A double murderer who dismembered his victims’ bodies has been caught on a Sydney street 24 hours after cutting off his ankle bracelet and skipping parole.
Damien Anthony Peters, 50, was arrested by police, with the help of the dog squad, in Sydney’s inner-west late on Monday afternoon.
He was spotted by plain clothes police walking along the street and was arrested without incident in Church Street, Petersham.
Peters – who was wearing black jeans and runners along with a white tank top that showed off a tattoo of a snake wrapped around a panther on his right arm – is accused of breaching his parole conditions.
On Sunday, Peters was transported from his parole accommodation to Prince of Wales Hospital in Sydney’s east, after other residents became concerned for his welfare.
After being treated at the hospital during the afternoon, he was free to leave and, at some point, removed his ankle monitor.
Detective Superintendent Rohan Cramsie said the bracelet, which was found in nearby Kensington, was made of “robust” material and a knife may have been used to cut it off.
Peters pleaded guilty to murdering and dismembering two of his male lovers in his Surry Hills flat in 2001. He was jailed in 2002 for 21 years with a non-parole period of 13 years.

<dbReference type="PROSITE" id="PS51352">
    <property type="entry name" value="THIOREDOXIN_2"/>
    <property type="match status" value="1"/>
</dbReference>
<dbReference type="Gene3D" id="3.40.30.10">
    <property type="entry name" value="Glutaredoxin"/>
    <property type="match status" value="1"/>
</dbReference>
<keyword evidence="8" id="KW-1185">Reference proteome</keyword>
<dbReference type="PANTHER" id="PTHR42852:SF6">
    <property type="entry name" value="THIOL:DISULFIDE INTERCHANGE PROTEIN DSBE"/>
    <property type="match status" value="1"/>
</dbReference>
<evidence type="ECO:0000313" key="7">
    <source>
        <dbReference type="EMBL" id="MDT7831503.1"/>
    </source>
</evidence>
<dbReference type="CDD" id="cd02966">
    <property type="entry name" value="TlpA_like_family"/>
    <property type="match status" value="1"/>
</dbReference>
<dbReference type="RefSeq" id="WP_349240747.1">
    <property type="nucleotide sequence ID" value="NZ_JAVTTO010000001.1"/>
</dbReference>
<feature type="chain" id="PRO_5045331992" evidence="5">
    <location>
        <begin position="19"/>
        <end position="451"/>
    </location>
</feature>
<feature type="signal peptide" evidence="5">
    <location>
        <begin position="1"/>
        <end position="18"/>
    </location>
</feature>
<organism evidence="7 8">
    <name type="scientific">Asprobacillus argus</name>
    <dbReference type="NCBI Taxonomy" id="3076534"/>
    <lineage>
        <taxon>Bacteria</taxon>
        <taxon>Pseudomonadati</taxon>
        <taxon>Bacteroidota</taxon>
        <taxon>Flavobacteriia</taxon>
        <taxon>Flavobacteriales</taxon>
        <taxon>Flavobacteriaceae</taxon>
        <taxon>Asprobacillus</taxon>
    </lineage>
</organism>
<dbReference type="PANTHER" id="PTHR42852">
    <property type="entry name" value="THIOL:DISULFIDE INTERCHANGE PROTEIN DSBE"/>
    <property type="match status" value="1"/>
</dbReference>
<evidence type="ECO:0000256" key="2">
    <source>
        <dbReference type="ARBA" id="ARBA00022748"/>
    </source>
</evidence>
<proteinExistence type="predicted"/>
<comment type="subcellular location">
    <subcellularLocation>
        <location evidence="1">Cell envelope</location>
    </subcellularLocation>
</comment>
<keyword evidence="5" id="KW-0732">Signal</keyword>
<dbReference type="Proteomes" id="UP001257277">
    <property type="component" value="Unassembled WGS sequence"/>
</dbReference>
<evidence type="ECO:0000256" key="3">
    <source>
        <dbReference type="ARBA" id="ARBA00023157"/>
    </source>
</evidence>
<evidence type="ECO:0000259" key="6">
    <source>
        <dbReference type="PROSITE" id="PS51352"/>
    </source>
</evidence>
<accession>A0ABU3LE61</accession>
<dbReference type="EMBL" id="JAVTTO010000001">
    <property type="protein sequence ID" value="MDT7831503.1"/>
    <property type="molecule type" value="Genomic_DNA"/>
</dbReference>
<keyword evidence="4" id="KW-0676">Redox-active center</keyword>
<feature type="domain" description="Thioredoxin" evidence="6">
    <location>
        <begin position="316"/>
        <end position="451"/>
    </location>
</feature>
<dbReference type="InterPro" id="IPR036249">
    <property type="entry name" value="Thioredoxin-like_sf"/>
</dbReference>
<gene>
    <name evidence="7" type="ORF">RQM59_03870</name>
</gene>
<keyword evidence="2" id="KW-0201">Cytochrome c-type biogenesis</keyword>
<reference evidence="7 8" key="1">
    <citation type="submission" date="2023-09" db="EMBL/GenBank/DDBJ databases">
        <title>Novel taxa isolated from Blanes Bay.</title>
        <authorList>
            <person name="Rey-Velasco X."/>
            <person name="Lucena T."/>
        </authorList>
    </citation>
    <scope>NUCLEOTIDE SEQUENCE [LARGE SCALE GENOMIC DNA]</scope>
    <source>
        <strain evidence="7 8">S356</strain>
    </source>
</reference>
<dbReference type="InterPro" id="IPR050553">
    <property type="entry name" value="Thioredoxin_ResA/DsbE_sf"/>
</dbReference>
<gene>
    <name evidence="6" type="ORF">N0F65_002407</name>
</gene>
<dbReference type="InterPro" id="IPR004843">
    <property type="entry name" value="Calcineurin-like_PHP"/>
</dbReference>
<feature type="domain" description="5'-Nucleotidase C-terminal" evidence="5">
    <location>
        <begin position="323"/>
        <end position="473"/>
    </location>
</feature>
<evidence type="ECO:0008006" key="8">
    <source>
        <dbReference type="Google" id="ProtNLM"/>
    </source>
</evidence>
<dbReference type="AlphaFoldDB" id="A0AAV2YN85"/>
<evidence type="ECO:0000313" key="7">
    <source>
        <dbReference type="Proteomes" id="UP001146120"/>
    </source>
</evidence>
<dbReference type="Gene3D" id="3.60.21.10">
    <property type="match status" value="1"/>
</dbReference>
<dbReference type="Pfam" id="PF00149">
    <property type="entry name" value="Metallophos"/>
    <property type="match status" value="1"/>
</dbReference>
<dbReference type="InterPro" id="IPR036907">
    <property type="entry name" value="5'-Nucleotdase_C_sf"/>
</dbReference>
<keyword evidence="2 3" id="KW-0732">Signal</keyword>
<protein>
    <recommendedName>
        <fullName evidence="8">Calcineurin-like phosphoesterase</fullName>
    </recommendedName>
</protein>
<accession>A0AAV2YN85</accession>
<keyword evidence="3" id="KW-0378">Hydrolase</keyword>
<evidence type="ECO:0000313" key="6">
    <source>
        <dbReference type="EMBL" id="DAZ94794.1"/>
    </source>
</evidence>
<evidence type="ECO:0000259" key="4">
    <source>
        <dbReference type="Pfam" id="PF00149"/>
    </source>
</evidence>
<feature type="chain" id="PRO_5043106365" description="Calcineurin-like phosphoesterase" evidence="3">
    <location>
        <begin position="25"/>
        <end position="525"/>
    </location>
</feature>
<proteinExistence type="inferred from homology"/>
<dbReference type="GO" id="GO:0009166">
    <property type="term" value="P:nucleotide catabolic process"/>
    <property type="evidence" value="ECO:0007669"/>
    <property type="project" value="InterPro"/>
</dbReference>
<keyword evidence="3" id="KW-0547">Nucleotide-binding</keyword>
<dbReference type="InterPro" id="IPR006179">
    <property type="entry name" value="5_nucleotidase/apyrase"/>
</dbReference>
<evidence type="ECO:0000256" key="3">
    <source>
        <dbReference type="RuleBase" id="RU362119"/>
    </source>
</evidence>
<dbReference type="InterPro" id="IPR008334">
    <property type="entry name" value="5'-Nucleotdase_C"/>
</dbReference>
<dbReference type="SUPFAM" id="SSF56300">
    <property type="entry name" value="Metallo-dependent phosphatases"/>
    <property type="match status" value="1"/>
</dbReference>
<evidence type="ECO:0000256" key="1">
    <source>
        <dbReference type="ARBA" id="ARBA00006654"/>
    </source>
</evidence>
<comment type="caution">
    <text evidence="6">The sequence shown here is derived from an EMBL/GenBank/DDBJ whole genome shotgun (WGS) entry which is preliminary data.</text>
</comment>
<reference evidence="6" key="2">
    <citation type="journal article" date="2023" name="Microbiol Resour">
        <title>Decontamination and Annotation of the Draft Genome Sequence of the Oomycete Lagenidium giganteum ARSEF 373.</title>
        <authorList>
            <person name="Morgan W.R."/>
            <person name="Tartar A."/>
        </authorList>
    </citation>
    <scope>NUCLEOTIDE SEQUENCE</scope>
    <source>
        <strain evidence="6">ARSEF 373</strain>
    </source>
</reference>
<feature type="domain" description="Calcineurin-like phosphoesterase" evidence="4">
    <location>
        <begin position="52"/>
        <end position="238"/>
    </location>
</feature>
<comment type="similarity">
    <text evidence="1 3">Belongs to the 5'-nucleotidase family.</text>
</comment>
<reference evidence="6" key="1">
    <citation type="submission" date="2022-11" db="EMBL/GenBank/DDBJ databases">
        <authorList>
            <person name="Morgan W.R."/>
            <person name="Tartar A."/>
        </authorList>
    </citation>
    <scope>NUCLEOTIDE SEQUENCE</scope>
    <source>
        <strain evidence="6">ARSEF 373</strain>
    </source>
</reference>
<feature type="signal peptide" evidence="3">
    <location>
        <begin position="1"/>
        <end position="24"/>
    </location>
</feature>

He was first eligible for parole in September 2014 but was not released until November 2016, a State Parole Authority spokeswoman told AAP.
His sentence would have expired in 2022.
When he faced court for the murders it emerged Peters, then 32, had stabbed Tereaupii Akai, 50, twice in the neck before dismembering his body and throwing it in a council bin.
About eight months later, Peters stabbed 57-year-old Bevan James Frost to death while giving him a massage in bed before cutting up his body.
Detectives investigating Mr Akai’s disappearance found Mr Frost’s remains in the bath when they went to Peters’ flat.
The parole authority, when considering his release, looked at his completion of programs and counselling, day release programs, behaviour in prison and minimum security classification.
He was released under strict conditions that dictated his movements and was ordered to undergo more counselling.
“There was also a need for the offender to have a period of parole supervision prior to the expiry of his sentence in 2022 to facilitate contact with appropriate community support services,” the parole authority spokeswoman said.